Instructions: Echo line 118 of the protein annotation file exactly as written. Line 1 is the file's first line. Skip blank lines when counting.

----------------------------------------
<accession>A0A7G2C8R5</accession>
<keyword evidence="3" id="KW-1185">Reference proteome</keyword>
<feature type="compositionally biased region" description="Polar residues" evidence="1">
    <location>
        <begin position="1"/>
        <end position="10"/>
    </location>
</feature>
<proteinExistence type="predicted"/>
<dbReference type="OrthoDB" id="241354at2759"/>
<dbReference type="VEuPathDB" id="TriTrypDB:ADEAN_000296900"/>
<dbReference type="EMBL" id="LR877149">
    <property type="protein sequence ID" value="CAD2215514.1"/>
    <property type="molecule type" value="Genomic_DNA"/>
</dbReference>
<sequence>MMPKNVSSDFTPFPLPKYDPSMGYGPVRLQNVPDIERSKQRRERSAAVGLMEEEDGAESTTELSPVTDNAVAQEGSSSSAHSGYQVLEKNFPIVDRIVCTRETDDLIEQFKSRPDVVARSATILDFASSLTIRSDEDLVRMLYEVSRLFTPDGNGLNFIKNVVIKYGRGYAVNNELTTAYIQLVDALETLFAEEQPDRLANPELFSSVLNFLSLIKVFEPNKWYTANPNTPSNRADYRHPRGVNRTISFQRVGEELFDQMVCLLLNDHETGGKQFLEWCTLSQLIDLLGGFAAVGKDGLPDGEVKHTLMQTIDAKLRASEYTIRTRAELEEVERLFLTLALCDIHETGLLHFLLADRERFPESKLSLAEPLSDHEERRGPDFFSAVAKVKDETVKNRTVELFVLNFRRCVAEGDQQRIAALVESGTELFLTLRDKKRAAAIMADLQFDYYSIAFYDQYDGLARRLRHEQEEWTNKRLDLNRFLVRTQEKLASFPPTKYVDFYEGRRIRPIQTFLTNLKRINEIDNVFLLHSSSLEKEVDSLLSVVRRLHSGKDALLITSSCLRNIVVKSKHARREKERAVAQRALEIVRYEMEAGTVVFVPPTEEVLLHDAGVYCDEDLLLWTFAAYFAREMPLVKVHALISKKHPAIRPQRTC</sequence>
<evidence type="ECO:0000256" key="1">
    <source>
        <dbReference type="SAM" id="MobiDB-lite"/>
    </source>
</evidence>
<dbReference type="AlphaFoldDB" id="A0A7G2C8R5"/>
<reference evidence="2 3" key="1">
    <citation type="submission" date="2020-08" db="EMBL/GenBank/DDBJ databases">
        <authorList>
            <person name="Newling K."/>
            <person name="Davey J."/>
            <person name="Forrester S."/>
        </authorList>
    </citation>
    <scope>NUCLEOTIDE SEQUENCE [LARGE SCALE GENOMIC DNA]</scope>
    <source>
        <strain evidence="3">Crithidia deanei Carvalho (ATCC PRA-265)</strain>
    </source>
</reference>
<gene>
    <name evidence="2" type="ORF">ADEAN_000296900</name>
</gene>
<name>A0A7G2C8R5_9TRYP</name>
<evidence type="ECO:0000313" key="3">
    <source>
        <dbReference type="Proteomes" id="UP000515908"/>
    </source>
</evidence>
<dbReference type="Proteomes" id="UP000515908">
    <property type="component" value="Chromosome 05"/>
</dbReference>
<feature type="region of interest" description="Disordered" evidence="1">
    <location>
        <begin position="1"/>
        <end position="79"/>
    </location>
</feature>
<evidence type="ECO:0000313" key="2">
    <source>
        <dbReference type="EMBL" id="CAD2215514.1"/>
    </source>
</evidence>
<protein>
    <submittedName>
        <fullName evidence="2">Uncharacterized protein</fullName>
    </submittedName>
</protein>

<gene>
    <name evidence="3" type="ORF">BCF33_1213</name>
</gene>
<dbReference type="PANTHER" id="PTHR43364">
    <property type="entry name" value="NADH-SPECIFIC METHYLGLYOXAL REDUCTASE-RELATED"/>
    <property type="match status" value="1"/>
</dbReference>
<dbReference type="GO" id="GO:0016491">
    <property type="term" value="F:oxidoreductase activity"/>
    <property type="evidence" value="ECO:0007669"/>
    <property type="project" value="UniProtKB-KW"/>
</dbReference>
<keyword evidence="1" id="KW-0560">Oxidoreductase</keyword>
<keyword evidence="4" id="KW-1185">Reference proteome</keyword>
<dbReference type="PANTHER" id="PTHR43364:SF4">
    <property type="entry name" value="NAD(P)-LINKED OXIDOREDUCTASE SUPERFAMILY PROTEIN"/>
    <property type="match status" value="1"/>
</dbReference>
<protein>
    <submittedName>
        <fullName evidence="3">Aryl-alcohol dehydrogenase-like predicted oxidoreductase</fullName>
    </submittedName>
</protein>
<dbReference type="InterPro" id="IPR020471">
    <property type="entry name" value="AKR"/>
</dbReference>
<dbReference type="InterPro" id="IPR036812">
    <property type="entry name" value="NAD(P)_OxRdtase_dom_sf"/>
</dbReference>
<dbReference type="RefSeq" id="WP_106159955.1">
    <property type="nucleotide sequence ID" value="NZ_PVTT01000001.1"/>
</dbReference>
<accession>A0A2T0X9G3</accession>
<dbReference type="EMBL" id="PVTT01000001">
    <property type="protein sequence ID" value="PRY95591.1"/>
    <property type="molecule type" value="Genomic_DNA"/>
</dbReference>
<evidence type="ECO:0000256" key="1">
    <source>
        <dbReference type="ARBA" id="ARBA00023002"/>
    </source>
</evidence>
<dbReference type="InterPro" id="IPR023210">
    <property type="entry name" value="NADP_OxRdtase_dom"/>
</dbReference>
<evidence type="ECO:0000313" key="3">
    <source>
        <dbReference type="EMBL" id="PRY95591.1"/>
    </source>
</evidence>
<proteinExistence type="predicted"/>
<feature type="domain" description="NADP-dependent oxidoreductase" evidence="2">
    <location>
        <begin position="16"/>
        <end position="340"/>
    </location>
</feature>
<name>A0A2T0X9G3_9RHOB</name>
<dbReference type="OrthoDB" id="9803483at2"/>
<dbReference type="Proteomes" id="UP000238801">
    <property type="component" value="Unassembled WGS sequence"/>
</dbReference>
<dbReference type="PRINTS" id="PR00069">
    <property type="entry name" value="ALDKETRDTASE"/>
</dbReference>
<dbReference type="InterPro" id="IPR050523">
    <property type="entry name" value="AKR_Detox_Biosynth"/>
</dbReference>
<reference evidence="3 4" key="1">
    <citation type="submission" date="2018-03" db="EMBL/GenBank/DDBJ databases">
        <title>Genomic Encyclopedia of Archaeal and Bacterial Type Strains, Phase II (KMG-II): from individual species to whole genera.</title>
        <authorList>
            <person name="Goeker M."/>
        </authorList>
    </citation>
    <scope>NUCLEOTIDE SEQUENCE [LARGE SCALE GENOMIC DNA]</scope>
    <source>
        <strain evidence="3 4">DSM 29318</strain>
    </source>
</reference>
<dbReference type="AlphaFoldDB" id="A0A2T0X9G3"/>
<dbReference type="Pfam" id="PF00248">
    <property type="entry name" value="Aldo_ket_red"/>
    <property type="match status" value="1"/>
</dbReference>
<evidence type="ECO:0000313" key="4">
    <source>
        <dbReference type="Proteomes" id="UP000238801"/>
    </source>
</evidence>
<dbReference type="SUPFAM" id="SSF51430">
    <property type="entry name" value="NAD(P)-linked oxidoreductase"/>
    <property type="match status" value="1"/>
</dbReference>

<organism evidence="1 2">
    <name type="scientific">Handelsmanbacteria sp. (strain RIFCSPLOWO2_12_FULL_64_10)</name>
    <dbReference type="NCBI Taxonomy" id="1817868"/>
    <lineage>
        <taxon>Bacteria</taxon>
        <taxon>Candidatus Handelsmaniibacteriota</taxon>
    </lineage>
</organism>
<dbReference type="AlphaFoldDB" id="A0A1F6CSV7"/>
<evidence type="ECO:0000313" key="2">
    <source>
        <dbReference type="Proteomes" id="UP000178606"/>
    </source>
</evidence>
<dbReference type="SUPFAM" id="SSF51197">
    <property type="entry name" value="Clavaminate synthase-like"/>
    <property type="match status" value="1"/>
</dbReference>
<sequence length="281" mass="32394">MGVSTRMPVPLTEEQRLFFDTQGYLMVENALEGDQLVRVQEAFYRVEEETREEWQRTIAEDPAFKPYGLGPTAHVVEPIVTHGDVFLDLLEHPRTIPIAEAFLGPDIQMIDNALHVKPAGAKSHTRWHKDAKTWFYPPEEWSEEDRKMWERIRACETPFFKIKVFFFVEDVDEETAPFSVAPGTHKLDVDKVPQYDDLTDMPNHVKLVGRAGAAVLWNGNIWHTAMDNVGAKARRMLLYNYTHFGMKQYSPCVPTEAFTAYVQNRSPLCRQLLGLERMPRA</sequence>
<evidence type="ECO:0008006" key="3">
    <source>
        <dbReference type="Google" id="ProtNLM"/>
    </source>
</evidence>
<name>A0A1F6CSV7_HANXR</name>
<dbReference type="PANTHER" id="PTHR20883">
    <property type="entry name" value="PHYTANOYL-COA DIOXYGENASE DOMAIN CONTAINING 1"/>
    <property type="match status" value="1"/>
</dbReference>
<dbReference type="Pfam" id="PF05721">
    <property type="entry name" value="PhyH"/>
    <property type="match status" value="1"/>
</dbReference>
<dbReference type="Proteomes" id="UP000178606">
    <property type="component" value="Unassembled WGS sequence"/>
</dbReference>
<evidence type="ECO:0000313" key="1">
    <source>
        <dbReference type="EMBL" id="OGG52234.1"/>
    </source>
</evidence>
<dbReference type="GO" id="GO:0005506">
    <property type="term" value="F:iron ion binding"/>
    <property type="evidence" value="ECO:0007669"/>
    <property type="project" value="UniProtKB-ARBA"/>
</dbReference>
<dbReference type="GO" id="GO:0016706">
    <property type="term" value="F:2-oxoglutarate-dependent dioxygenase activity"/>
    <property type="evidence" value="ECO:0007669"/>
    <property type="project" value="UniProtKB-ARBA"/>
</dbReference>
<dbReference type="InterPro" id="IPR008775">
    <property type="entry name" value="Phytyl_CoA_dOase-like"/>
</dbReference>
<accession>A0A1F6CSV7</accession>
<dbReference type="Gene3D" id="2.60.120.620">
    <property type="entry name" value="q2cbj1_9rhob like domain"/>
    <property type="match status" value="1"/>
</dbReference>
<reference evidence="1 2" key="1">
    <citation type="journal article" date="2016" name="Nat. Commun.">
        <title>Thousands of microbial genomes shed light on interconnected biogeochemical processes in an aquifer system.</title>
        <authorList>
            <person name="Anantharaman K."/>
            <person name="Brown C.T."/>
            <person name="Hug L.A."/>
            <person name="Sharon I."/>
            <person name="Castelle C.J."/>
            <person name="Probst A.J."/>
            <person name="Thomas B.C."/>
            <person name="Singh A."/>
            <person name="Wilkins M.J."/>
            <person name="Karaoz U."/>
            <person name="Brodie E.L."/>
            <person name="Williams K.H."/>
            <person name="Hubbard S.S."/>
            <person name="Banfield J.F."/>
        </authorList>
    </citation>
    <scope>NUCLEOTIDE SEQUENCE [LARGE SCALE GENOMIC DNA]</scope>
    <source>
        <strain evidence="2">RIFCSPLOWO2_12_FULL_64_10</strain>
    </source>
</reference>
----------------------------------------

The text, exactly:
        <end position="340"/>